For example take these two words. Black water. What does the imagination do with them, does the mind create an image that is more than the sum of the two words alone? For some, maybe not, but for anyone with an imagination, I like to think that you had some creative response, perhaps even some emotion came up? If nothing came up for you, then that’s also quite interesting. For some people, certain phrases or word combinations can trigger quite deep meanings or feelings. Other people don’t seem to be so responsive. Take two other words. Mind fuck. This time I bet there is more of a reaction, possibly even a little anger or upset. And yet for others, there might be no reaction whatsoever. Playing with words in this way can be fascinating, it also can make you a lot of money. This is how the advertising industry earns billions every year, by manipulating your mind with words. It’s also how click-bate in the news and media works. But it has far more profound uses.
Take for example the feeling of anxiety. Imagine a situation where you might feel anxious. Now replace the word anxious with the word excited. Think about this situation whilst replacing the word anxious with the word excited. If you’re quite suggestible then perhaps you’re even able to change how to feel about that situation. Over time and repeated use of this technique it is possible to re-hypnotise yourself. Or de-hypnotise yourself.
Let’s return to our initial opening sentence. Two ideas. The idea that we are each a part of god, and the idea that we are each a god. At first the difference may appear subtle, but in fact the difference is quite profound. The first statement implies that we are part of something greater than ourselves, that there is some organism we belong to, and the functioning of the whole somehow involves our presence and interaction. Whereas the second statement implies that we are separate entities, alone and distinct in the world, nothing really relies on us, and it is ultimately impossible to relate to anyone or anything else. It’s rather a nihilistic perspective. Which one did you relate to the most?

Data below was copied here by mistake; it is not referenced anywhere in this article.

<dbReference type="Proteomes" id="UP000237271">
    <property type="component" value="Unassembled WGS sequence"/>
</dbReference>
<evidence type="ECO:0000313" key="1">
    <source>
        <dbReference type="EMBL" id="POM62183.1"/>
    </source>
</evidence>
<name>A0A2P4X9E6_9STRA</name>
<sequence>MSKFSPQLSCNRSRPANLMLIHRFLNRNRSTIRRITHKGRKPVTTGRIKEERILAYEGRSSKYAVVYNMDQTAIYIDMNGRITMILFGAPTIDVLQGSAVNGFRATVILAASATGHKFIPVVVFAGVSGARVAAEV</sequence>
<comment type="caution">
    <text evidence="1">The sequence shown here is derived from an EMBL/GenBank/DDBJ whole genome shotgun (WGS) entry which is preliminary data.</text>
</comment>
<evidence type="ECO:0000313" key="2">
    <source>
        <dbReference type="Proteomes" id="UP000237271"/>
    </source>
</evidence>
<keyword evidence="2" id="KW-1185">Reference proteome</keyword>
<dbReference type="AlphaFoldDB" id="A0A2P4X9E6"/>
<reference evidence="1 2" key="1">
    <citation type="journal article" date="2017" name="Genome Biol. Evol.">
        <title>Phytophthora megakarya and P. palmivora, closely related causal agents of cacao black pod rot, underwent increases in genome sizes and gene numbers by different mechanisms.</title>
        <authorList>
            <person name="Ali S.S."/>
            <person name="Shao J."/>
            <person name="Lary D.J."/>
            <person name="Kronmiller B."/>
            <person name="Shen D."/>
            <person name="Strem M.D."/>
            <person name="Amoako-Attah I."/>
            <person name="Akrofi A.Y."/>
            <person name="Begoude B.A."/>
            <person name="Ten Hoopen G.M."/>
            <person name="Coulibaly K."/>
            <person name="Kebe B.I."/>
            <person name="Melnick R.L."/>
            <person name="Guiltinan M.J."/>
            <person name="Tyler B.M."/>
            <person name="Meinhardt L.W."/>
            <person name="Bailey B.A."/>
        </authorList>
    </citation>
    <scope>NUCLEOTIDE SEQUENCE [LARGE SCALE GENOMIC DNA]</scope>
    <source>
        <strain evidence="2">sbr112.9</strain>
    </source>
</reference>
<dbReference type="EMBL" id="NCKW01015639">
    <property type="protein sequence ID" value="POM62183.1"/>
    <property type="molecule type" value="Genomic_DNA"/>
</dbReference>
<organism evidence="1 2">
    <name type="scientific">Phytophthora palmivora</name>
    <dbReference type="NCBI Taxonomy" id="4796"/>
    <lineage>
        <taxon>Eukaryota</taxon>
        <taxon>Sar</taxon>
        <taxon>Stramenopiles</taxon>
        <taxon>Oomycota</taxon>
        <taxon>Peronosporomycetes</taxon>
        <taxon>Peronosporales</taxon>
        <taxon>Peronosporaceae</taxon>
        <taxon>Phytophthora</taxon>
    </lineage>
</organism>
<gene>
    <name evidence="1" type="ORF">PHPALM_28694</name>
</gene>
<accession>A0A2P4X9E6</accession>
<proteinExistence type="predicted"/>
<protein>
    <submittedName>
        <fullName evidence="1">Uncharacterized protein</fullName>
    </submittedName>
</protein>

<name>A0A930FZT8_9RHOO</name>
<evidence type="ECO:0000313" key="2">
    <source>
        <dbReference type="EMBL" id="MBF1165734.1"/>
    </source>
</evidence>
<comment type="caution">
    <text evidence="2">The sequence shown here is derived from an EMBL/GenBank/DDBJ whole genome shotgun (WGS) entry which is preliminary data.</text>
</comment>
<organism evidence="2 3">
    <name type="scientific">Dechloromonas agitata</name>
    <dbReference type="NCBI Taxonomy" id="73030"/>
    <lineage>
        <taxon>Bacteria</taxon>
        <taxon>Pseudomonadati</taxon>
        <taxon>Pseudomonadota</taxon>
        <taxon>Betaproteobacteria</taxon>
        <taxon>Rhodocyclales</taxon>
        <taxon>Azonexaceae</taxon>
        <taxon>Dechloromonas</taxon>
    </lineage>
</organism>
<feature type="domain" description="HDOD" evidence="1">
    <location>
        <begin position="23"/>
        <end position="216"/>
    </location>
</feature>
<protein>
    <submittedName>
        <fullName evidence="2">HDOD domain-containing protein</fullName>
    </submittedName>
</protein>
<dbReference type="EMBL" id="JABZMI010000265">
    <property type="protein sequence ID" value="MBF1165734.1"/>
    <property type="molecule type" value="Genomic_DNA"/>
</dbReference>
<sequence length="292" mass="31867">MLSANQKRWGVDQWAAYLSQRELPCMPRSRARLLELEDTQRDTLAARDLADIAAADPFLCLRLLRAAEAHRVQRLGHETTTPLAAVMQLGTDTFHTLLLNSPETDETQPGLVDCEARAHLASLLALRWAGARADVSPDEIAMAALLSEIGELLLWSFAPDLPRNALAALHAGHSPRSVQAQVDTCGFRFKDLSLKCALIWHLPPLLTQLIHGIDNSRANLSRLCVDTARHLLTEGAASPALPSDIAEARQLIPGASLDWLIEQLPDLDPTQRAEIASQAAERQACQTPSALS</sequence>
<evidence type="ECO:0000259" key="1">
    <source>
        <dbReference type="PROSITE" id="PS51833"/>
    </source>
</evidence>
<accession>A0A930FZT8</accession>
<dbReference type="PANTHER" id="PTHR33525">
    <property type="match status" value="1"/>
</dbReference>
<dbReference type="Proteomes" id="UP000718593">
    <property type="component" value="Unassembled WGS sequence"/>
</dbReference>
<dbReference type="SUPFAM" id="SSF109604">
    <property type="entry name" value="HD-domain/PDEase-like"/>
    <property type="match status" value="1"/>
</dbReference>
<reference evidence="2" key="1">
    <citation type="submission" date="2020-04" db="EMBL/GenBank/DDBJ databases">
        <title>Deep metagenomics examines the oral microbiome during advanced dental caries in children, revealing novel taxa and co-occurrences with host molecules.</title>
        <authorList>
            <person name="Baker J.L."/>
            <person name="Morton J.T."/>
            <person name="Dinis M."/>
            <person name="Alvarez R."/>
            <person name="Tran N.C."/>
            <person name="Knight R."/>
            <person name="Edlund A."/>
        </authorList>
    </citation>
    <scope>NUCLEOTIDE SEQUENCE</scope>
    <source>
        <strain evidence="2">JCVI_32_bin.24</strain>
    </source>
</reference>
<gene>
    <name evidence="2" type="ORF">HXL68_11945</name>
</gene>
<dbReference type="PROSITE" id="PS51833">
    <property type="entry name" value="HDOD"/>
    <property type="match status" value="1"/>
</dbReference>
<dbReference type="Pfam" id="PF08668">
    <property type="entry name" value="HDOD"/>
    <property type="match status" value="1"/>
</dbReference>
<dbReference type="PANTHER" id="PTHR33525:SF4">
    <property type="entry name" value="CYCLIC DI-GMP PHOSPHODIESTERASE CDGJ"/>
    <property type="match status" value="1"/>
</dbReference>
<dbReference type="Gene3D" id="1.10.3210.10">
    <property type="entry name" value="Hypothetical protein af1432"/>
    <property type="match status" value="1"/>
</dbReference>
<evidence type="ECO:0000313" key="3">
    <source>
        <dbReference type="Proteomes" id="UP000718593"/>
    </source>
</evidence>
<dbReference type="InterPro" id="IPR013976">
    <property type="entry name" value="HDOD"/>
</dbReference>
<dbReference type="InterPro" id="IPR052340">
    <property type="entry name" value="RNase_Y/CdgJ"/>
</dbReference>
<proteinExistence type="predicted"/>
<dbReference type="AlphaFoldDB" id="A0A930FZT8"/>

This second statement carries with it the underlying notion that the western mind has been caught up in for a long time, this feeling of separateness. And it is related to the whole underlying feeling that pervades our scientific concepts. That things are made of separate parts. Atoms, objects, things. When in fact if you really observe the world, you can see yourself that there are no separate things. As we said before, all things are made from smaller things, and in turn are part of larger things. There are no separate objects. The implications of this are profound and quite fascinating. It means our whole approach to medicine is faulty, our whole approach to government is broken, and the way our society is constructed is at odds with the natural oder of things.
When you have a problem with your eye and the doctor only looks at the eye, not taking into account that the body works as a whole system. When in school there is a problem child, and we only focus on that child, ignoring every other aspect of the system, there’s no such thing as a problem child, the child is part of the whole school system, if there is a problem we need to address the whole system. There is no such thing as a criminal, a ‘criminal’ is part of the whole society, and if there is a problem then it’s the whole system that needs to be looked at. This slight change in the way we view the world, seeing ourselves as a part of something greater, changes the whole way we interact with the world.
For some of you, all of that has been very obvious for a long time. Yet for others, they might need some more information. But right now, I’m tired of writing, so that will have to be covered in another post… But if you can think of some examples, feel free to comment…